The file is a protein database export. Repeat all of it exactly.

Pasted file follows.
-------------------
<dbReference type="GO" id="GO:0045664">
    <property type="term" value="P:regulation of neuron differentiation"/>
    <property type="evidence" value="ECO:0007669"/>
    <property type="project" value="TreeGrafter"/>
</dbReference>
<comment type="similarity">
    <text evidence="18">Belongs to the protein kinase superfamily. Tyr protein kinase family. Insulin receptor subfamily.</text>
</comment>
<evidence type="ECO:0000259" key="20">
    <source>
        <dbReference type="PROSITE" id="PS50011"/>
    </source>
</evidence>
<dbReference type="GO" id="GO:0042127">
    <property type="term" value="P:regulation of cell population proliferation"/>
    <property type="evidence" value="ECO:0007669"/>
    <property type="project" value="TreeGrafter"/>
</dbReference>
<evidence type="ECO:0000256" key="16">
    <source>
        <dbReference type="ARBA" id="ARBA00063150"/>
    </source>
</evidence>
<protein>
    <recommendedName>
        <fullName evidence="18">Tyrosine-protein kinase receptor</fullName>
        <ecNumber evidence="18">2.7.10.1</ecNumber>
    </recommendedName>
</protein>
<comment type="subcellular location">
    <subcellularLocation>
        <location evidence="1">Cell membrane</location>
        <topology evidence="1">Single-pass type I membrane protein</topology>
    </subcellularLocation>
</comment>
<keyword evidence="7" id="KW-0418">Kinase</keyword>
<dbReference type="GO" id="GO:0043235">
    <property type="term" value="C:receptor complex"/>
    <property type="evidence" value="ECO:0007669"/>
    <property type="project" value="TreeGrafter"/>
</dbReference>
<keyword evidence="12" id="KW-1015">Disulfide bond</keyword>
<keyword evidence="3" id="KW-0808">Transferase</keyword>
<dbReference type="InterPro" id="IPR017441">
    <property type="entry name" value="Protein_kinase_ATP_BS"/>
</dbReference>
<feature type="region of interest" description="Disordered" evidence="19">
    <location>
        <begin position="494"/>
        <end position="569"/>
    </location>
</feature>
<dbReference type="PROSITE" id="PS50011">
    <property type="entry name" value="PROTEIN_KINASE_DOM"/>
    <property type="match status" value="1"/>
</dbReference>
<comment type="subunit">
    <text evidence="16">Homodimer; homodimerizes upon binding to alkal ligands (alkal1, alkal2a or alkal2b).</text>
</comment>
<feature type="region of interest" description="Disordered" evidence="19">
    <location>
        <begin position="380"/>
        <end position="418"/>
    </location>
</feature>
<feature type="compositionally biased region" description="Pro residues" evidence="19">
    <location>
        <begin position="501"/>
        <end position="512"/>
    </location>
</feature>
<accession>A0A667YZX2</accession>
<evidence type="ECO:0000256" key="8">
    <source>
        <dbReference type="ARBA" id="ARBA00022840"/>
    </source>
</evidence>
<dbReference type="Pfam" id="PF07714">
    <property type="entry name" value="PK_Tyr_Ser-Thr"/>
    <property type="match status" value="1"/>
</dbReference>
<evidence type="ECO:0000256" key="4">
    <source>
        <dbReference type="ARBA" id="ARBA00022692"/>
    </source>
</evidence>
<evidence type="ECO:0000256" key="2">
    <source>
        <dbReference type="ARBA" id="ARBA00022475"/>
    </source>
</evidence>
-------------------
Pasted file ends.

<dbReference type="GO" id="GO:0045664">
    <property type="term" value="P:regulation of neuron differentiation"/>
    <property type="evidence" value="ECO:0007669"/>
    <property type="project" value="TreeGrafter"/>
</dbReference>
<comment type="similarity">
    <text evidence="18">Belongs to the protein kinase superfamily. Tyr protein kinase family. Insulin receptor subfamily.</text>
</comment>
<evidence type="ECO:0000259" key="20">
    <source>
        <dbReference type="PROSITE" id="PS50011"/>
    </source>
</evidence>
<dbReference type="GO" id="GO:0042127">
    <property type="term" value="P:regulation of cell population proliferation"/>
    <property type="evidence" value="ECO:0007669"/>
    <property type="project" value="TreeGrafter"/>
</dbReference>
<evidence type="ECO:0000256" key="16">
    <source>
        <dbReference type="ARBA" id="ARBA00063150"/>
    </source>
</evidence>
<protein>
    <recommendedName>
        <fullName evidence="18">Tyrosine-protein kinase receptor</fullName>
        <ecNumber evidence="18">2.7.10.1</ecNumber>
    </recommendedName>
</protein>
<comment type="subcellular location">
    <subcellularLocation>
        <location evidence="1">Cell membrane</location>
        <topology evidence="1">Single-pass type I membrane protein</topology>
    </subcellularLocation>
</comment>
<keyword evidence="7" id="KW-0418">Kinase</keyword>
<dbReference type="GO" id="GO:0043235">
    <property type="term" value="C:receptor complex"/>
    <property type="evidence" value="ECO:0007669"/>
    <property type="project" value="TreeGrafter"/>
</dbReference>
<keyword evidence="12" id="KW-1015">Disulfide bond</keyword>
<keyword evidence="3" id="KW-0808">Transferase</keyword>
<dbReference type="InterPro" id="IPR017441">
    <property type="entry name" value="Protein_kinase_ATP_BS"/>
</dbReference>
<feature type="region of interest" description="Disordered" evidence="19">
    <location>
        <begin position="494"/>
        <end position="569"/>
    </location>
</feature>
<dbReference type="PROSITE" id="PS50011">
    <property type="entry name" value="PROTEIN_KINASE_DOM"/>
    <property type="match status" value="1"/>
</dbReference>
<comment type="subunit">
    <text evidence="16">Homodimer; homodimerizes upon binding to alkal ligands (alkal1, alkal2a or alkal2b).</text>
</comment>
<feature type="region of interest" description="Disordered" evidence="19">
    <location>
        <begin position="380"/>
        <end position="418"/>
    </location>
</feature>
<feature type="compositionally biased region" description="Pro residues" evidence="19">
    <location>
        <begin position="501"/>
        <end position="512"/>
    </location>
</feature>
<accession>A0A667YZX2</accession>
<evidence type="ECO:0000256" key="8">
    <source>
        <dbReference type="ARBA" id="ARBA00022840"/>
    </source>
</evidence>
<dbReference type="Pfam" id="PF07714">
    <property type="entry name" value="PK_Tyr_Ser-Thr"/>
    <property type="match status" value="1"/>
</dbReference>
<evidence type="ECO:0000256" key="4">
    <source>
        <dbReference type="ARBA" id="ARBA00022692"/>
    </source>
</evidence>
<evidence type="ECO:0000256" key="2">
    <source>
        <dbReference type="ARBA" id="ARBA00022475"/>
    </source>
</evidence>